(1) Introduction: Human exposure to aluminium is a burgeoning problem. In 1988, the population of the Cornish town of Camelford was exposed to exceedingly high levels of aluminium in their potable water supply. Herein we provide evidence that aluminium played a role in the death of a Camelford resident following development of late-onset epilepsy. (2) Case summary: We have measured the aluminium content of brain tissue in this individual and demonstrated significant accumulations of aluminium in the hippocampus (4.35 (2.80) µg/g dry wt.) and the occipital lobe (2.22 (2.23) µg/g dry wt., mean, SD, n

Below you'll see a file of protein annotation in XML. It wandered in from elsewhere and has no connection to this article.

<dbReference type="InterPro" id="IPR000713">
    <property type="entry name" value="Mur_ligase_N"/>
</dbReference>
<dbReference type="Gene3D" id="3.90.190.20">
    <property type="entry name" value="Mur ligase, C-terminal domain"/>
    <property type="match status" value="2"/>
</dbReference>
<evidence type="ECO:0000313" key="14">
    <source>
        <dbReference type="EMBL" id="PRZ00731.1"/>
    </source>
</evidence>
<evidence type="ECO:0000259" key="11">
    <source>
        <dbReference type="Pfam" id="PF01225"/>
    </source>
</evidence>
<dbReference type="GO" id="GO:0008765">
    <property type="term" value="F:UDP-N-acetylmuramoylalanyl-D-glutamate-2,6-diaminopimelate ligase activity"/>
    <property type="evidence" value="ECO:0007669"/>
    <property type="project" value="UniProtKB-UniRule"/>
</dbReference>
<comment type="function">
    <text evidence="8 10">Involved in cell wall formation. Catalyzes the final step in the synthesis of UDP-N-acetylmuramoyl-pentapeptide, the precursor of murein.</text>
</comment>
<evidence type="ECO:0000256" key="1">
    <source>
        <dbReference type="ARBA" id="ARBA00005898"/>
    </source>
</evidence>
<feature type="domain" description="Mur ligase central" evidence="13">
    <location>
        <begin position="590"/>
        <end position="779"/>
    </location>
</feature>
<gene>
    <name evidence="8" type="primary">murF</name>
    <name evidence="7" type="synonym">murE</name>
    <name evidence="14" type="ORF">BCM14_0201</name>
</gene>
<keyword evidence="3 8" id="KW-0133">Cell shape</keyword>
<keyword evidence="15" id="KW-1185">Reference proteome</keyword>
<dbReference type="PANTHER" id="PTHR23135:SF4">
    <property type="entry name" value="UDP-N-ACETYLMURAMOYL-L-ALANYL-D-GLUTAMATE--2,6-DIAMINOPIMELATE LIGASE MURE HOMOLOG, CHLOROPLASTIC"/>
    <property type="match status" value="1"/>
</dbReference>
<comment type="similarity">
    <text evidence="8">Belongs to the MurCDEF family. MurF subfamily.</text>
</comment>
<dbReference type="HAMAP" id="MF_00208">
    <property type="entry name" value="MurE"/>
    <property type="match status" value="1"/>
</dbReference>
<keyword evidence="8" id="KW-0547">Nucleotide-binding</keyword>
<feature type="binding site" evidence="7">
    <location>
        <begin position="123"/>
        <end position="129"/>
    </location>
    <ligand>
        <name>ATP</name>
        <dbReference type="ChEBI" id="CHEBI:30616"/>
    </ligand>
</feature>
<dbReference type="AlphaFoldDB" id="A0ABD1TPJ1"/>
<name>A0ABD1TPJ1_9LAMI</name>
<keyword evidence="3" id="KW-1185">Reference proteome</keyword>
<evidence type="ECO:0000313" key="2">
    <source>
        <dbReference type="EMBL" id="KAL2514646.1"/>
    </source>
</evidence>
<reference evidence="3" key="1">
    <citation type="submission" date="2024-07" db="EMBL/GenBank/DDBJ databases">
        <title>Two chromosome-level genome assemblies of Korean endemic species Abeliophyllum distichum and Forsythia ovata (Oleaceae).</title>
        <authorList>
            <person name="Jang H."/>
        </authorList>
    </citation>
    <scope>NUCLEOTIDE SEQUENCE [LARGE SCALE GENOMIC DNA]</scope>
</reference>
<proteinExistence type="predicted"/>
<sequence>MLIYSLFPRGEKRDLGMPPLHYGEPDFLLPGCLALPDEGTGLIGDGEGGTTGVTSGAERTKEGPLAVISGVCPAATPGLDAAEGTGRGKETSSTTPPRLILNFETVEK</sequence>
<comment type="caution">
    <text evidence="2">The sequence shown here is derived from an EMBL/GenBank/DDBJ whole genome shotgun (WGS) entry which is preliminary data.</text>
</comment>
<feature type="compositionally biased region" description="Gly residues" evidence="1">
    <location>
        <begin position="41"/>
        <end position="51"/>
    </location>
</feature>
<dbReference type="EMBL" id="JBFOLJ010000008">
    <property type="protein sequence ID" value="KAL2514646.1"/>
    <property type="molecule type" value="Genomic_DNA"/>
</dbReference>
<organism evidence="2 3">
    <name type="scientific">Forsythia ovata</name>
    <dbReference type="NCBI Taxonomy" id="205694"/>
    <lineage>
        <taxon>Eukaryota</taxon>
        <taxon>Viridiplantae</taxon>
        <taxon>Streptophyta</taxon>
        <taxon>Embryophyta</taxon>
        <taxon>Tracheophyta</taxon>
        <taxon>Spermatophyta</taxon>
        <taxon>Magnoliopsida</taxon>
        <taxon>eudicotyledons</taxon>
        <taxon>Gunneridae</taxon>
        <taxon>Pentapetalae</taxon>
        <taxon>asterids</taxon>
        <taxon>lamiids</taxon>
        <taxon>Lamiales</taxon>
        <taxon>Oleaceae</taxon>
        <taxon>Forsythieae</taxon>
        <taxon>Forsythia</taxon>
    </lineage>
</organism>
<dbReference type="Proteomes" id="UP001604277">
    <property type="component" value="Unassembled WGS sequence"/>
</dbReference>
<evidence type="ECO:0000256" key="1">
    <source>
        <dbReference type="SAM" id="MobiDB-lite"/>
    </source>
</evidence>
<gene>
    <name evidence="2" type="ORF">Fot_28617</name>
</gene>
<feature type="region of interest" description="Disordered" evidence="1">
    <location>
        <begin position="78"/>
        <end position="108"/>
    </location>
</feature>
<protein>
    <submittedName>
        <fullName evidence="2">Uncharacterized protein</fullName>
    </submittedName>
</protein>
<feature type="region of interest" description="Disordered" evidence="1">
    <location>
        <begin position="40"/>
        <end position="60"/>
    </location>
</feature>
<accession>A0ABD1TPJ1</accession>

= 5), the latter being associated with abnormal calcifications. Aluminium-specific fluorescence microscopy confirmed the presence of aluminium in both of these tissues and made the consistent observation of aluminium-loaded glial cells in close proximity to aluminium-rich cell/neuronal debris. These observations support an inflammatory component in this case of late-onset epilepsy. Congo red failed to identify any amyloid deposits in any tissue while thioflavin S showed extensive extracellular and intracellular tau pathologies. (3) Discussion: We present the first data showing aluminium in brain tissue in epilepsy and suggest, in light of complementary evidence from scientific literature, the first evidence that aluminium played a role in the advent of this case of late-onset adult epilepsy.
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